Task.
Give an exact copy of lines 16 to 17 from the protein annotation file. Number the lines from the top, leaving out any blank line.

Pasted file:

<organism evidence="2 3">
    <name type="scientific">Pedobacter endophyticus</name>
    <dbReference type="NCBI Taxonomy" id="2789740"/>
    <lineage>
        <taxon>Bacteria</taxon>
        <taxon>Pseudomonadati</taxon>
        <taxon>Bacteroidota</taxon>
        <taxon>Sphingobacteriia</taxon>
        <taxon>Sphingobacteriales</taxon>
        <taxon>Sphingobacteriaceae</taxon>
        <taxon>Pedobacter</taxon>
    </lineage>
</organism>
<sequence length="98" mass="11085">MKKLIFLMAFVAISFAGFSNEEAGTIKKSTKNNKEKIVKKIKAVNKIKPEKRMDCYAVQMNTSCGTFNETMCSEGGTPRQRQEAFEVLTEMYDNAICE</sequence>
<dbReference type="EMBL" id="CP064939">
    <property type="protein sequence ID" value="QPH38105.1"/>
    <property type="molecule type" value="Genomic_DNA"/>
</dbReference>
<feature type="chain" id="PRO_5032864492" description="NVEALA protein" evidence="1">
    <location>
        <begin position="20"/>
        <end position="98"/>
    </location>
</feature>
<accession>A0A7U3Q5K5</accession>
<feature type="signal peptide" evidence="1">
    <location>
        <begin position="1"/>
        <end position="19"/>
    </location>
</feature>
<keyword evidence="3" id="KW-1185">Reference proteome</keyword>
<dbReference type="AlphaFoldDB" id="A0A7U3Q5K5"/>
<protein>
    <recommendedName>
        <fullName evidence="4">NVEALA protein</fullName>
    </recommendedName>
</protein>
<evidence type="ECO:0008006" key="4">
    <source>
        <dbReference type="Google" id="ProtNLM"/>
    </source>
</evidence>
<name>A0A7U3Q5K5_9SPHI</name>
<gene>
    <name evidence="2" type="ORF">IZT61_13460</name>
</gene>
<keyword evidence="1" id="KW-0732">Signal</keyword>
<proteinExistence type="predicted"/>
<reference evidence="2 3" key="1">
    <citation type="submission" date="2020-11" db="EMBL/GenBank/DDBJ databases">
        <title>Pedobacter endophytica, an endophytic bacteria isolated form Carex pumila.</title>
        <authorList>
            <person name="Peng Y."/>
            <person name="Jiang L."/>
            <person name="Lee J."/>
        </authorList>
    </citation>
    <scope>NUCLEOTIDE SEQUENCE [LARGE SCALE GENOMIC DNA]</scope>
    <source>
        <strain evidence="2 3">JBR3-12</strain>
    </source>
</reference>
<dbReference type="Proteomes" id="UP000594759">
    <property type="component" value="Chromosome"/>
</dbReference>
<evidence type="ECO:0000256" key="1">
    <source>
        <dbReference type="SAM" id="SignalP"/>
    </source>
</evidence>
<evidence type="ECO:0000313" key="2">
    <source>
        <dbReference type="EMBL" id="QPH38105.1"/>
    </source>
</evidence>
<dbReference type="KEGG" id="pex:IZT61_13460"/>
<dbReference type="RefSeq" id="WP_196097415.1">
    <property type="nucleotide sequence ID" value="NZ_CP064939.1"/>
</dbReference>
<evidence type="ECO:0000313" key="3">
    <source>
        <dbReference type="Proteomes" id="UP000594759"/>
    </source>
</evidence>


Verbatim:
    <property type="protein sequence ID" value="QPH38105.1"/>
    <property type="molecule type" value="Genomic_DNA"/>